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Find that Charity: the place to go for data on 660,000 non-profit organisations


Find that Charity, a tool created by our team member David Kane to help look up non-profit organisations, has been updated and refreshed. It now brings together data from 16 different sources and is the most comprehensive database of non-profit organisations in the UK. The updated site,, draws on open data published by official regulators, expanding coverage to 660,000 organisations across the non-profit sector and government. In this post, David explains the updates.

Screenshot of Find that Charity homepage

Find that Charity is a tool for finding non-profit organisations by name. It brings together data from a number of sources to include a record for a large number of non-profit organisations in the UK, including every registered charity.

When I created it in 2017, I was frustrated that the three UK charity regulators all published data in different formats, with no way of linking between them. So Find that Charity standardises those records and makes it easy to enhance other charity data. It is hosted by 360Giving and the code that powers the site is available on Github.

When it was first launched the site focused on registered charities, using data from the three UK charity regulators. The latest version includes open data on other non-profit organisations, such as universities, sports clubs, Community Interest Companies and other non-profit companies. It also includes a number of bodies that are part of government, such as local councils, schools and NHS bodies. The range of data aims to cover as much as possible of the organisations included in the org-id list of organisation identifiers.

Along with the updated data, I’ve refreshed the look and feel of the site, making it easier to use and navigate.

What can you find out?

Each organisation listed on Find that Charity has its own ‘organisation record’. This is a page which shows information about that organisation. The amount of information varies depending on what has been published by the regulator. For some organisations, all we know is their legal form and a name. Others have included more detailed data.

A typical organisation record will give additional information. This can include:

  • Whether the organisation is currently active
  • The date the organisation was registered (and when it was removed, if necessary)
  • The organisation’s registered postcode
  • It’s latest annual income
  • A description of the organisation

A key part of the update is the introduction of “linked records”. This is where we know that the same organisation appears in different places across multiple organisation registers. For example, many registered charities are also registered companies. We don’t know about all of these linked records as not all regulators publish them, and some have to be manually collected.

In the new version, the data is most comprehensive for charities where the regulators publish more information. For example, for registered charities in England and Wales, Find that Charity records information about where these charities actually work, rather than just their registered office location.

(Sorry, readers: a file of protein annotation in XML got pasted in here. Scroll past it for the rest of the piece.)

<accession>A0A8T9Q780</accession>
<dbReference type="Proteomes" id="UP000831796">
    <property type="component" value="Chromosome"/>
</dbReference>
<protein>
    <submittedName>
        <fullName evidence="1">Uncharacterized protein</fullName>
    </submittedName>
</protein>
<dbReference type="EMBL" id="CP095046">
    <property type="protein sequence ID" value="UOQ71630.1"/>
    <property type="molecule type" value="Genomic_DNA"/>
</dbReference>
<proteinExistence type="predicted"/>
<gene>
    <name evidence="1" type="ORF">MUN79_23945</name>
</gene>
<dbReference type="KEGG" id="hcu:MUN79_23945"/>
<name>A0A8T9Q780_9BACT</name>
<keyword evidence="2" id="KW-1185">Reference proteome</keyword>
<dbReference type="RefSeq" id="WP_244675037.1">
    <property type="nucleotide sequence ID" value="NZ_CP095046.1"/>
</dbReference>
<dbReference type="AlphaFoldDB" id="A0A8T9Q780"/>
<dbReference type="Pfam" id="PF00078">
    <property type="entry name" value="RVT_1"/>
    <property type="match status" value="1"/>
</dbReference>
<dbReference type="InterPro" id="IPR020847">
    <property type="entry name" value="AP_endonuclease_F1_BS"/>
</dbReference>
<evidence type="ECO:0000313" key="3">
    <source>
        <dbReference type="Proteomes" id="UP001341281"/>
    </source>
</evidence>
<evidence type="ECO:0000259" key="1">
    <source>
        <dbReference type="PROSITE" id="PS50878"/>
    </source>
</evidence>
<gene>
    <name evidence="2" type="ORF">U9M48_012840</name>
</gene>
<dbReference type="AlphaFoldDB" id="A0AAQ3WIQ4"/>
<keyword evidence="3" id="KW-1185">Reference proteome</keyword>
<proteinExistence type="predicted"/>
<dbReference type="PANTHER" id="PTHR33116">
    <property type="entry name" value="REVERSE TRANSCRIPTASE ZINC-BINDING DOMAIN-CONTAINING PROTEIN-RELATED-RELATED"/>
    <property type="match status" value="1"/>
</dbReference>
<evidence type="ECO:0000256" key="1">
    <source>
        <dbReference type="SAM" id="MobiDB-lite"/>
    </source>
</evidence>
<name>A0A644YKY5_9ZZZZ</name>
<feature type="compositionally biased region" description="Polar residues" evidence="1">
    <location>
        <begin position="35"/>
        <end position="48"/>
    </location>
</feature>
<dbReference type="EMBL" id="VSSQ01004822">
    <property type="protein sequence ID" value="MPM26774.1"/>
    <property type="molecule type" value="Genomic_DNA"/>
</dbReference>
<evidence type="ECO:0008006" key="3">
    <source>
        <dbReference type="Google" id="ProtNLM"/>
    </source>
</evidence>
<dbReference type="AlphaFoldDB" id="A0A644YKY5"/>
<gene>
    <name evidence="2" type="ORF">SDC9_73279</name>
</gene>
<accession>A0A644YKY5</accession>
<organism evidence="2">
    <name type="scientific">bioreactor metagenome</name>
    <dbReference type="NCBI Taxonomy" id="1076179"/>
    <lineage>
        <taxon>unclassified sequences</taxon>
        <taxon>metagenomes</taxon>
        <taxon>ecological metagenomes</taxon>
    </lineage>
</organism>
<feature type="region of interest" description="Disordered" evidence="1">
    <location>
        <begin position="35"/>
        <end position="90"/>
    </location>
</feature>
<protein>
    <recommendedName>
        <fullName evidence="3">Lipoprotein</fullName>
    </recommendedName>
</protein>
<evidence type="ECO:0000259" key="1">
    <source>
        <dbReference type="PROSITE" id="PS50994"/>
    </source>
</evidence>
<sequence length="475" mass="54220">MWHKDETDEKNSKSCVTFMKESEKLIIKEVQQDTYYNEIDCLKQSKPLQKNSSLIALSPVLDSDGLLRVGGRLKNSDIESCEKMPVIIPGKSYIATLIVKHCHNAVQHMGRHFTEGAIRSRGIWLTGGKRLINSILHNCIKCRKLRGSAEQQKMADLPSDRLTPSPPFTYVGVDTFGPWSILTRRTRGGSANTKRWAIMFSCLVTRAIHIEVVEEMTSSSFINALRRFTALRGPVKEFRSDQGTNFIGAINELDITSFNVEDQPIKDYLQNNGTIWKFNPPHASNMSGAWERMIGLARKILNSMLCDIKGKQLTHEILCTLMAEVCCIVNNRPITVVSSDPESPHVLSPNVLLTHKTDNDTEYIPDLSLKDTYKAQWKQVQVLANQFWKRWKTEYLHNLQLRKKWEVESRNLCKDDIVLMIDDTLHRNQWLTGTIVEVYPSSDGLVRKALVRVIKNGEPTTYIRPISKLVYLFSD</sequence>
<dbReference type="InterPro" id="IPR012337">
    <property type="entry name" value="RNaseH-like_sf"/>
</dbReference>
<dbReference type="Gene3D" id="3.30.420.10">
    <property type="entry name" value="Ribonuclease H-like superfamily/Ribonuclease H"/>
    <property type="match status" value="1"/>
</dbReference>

Each organisation record also contains important metadata, including the source of the record, plus the last time it was updated. This enhances the quality of the data and helps give people more confidence to use it.

What can you do with Find that Charity?

If you’re using or analysing data about charities and non-profit organisations, you can use Find that Charity and its database to enhance your data and improve its quality.

As the name suggests, one of Find that Charity’s main features is searching for organisations. By finding out where a particular organisation appears in the regulator’s records, you can match the organisation using an organisation identifier rather than just its name. This means you can show that even if someone writes “The Dogs Trust” rather than “Dogs Trust”, they are both referring to the same organisation.

Find that Charity has tools to make this process of matching as easy as possible. If you’ve got a long list of charities which you need to find identifiers for, the Reconciliation API makes this easy, in conjunction with OpenRefine. I’ve previously written a guide to using OpenRefine for reconciliation like this (part one and part two).

There’s also a tool for adding data to a CSV file. If you have a file containing organisation identifiers, like charity numbers, this tool makes it easy to add more data about them. For example, you can add their postcode, or their latest annual income.

Finally, you can now download lists of organisations in a consistent format. The “Download as CSV” option appears whenever you look at a list of organisations – for example Community Amateur Sports Clubs.

What’s next?

I’d love to hear your feedback on the update, and whether it works for you. The update means that there’s a lot of data behind the scenes, and I’m still looking for ways to showcase and share that data.

Find that Charity is developed by David Kane, and hosted by 360Giving.